Distance learning, until recently, has mostly been relegated to certificates and diplomas from second (or third or fourth) rate schools aimed at getting college degrees into the hands of anyone who could afford the courses. But, with technology -- particularly video -- dramatically altering the way we communicate, traditional four-year universities, including some fairly prestigious ones, have lept onto the bandwagon.
That includes Houston's own Rice University, which has launched its first online course through Corsera -- an online higher education website launched in April offering free massive open online courses (MOOCs) from some of the better colleges in the country -- and, so far, it's been an overwhelming success.
Since putting "An Introduction to Interactive Programming in Python" on Coursera, more than 54,000 students have registered to take the eight-week course that promises to teach beginners how to build "simple interactive games such as Pong, Blackjack and Asteroids." What, no Q*bert?
The course is taught through brief video lectures (more than 70 of them) and includes many characteristics of a standard classroom including quizzes and assignments. Rice does not offer credit for the course or certification, but that isn't the point of most MOOCs, which are mostly like enormous online Leisure Learning classes.
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What makes this particular programming course unique is its use of a software designed by Rice associate professor Scott Rixner called CodeSkulptor, which allows students to program Python code through an online browser-based interface. "It runs at least 100 times faster than anything else out there, and that's what makes it possible to teach this class with games," Joe Warren, chair of Rice's Computer Science Department, said in a release. "No one else can support graphics like this in a real-time Web-based Python environment."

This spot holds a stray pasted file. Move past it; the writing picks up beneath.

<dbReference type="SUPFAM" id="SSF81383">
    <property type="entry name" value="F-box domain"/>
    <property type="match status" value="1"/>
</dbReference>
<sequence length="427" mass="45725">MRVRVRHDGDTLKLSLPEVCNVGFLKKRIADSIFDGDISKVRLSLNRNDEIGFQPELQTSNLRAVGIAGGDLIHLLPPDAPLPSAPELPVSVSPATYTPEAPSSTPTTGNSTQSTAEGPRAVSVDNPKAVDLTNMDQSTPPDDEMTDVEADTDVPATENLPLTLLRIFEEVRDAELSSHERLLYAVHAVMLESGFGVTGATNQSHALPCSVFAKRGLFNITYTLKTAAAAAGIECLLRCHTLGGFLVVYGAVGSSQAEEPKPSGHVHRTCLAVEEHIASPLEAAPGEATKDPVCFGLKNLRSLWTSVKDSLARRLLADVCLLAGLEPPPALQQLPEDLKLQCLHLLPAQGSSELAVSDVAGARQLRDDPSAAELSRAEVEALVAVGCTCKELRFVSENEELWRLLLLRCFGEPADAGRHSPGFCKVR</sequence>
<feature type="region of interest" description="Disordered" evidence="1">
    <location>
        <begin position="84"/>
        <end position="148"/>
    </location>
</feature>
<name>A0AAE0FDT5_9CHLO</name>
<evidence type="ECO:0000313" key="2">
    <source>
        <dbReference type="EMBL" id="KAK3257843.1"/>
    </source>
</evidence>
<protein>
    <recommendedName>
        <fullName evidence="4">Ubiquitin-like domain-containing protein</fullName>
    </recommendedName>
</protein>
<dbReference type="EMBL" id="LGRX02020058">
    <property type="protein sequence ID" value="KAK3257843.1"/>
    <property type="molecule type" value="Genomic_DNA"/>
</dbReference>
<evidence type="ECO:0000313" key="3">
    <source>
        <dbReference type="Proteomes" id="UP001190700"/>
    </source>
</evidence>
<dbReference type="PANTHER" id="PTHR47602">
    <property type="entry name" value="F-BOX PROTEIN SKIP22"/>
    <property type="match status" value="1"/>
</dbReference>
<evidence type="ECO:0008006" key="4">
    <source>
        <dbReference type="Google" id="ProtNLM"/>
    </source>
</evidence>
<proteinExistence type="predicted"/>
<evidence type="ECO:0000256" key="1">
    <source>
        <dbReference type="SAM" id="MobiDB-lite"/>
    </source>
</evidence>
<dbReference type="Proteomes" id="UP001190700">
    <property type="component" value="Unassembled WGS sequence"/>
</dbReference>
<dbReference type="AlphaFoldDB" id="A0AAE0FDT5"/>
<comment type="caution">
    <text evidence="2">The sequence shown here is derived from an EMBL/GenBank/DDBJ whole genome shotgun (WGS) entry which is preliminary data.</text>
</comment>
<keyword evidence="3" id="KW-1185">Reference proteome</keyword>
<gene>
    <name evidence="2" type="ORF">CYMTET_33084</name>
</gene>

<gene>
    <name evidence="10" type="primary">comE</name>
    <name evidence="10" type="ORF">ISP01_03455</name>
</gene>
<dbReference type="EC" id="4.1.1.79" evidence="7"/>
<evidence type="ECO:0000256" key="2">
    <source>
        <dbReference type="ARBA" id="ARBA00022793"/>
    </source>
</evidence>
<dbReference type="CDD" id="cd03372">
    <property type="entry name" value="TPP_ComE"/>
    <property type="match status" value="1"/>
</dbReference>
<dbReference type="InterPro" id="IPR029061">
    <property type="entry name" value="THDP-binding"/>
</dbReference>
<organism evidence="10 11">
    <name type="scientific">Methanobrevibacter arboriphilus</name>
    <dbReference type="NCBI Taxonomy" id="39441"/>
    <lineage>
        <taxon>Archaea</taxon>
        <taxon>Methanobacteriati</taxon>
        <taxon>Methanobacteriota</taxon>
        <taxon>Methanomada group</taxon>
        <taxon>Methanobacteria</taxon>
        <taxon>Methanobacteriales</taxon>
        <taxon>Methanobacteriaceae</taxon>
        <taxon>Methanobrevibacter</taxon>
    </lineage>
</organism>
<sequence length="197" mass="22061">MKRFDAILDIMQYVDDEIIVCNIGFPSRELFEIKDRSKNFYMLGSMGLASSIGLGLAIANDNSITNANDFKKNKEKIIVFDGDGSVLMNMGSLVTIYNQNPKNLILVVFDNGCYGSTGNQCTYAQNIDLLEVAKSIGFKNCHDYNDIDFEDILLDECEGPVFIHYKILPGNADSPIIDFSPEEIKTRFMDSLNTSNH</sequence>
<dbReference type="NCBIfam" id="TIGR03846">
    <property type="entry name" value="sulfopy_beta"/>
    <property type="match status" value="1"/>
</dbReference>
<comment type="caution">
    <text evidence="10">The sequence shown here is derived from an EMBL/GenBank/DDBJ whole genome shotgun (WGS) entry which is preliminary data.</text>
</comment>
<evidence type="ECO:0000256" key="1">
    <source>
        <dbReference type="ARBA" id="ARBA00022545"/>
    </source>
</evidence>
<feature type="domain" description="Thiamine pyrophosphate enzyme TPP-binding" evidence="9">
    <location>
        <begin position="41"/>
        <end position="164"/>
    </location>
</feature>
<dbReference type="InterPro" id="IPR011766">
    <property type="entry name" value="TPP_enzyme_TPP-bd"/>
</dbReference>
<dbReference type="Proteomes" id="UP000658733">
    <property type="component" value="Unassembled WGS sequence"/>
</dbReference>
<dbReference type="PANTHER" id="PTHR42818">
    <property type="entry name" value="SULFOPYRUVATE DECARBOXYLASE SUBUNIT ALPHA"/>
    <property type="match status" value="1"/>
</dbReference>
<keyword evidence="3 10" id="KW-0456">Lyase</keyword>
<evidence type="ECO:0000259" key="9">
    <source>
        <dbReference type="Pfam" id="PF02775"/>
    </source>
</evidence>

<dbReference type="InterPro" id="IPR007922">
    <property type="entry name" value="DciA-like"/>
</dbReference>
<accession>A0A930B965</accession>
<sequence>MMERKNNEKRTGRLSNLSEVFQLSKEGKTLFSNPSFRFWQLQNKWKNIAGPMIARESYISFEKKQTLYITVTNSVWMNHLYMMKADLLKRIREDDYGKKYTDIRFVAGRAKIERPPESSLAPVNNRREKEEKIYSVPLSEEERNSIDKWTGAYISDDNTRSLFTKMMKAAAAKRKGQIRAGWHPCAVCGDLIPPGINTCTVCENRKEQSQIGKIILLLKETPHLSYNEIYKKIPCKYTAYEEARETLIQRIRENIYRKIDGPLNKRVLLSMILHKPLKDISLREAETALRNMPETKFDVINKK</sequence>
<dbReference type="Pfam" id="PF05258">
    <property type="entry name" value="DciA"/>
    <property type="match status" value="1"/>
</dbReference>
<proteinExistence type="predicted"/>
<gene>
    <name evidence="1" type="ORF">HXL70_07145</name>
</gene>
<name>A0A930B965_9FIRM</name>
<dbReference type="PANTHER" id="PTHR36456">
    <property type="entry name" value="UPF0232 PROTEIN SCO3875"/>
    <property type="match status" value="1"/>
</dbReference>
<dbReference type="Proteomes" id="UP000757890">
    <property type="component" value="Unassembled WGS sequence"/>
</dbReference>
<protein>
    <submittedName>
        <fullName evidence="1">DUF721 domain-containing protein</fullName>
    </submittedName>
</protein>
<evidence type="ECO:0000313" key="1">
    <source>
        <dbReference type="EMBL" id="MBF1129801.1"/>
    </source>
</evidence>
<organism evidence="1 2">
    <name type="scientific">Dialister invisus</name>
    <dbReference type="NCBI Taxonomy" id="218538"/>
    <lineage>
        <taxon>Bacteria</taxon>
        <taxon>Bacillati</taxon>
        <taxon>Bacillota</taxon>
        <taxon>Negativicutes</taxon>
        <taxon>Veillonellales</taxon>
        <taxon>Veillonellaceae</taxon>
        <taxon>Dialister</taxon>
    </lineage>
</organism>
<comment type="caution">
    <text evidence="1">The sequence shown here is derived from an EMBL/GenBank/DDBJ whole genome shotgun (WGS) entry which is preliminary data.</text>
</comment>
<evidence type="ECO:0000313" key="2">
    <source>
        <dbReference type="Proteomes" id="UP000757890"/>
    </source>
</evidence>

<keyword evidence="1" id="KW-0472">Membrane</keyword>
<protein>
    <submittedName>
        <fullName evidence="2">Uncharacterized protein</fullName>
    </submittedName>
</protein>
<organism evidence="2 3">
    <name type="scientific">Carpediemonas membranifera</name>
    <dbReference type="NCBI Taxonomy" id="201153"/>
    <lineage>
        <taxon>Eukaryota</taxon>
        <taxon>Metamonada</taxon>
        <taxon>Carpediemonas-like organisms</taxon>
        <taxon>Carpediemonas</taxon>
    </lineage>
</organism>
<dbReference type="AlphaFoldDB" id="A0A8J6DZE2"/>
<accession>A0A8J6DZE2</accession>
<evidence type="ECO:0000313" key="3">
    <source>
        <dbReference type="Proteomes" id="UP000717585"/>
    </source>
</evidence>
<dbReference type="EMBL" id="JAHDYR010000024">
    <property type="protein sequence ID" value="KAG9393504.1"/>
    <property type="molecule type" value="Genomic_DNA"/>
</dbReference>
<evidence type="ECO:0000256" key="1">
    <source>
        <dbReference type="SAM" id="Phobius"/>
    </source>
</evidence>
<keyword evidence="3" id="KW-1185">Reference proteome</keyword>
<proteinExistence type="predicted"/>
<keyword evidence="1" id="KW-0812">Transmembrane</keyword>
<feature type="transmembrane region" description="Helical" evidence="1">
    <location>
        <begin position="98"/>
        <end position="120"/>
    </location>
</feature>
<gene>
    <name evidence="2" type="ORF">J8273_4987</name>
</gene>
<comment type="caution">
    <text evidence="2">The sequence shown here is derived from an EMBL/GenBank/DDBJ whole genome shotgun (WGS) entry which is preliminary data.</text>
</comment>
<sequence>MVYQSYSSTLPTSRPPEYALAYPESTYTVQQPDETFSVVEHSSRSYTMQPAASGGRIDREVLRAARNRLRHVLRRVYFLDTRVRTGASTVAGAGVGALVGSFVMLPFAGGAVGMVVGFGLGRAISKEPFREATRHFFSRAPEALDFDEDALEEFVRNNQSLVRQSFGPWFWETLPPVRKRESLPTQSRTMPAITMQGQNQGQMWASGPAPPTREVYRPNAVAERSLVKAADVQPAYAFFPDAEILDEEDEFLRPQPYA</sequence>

Additionally, the course will utilize Google cloud storage for assignments, allowing the entire course, lectures and assignments, to be taken using only a web browser and an Internet connection.
Despite the lack of credit and the fact that this isn't a particularly difficult course by Rice standards, it does offer some challenges and, as Warren said in a release, it's still a class taught by Rice. "The Coursera students are going to need to devote at least seven to nine hours each week to these assignments. One question I have is whether the people signing up for Coursera have that level of commitment," he said.
Considering the fact that my nerd friends and I used to, after a day at the arcade, try to figure out how to build our own version of Galaga, I'm guessing quite a few of the 54,000 who signed up will stick around at least long enough to build their own version of Asteroids.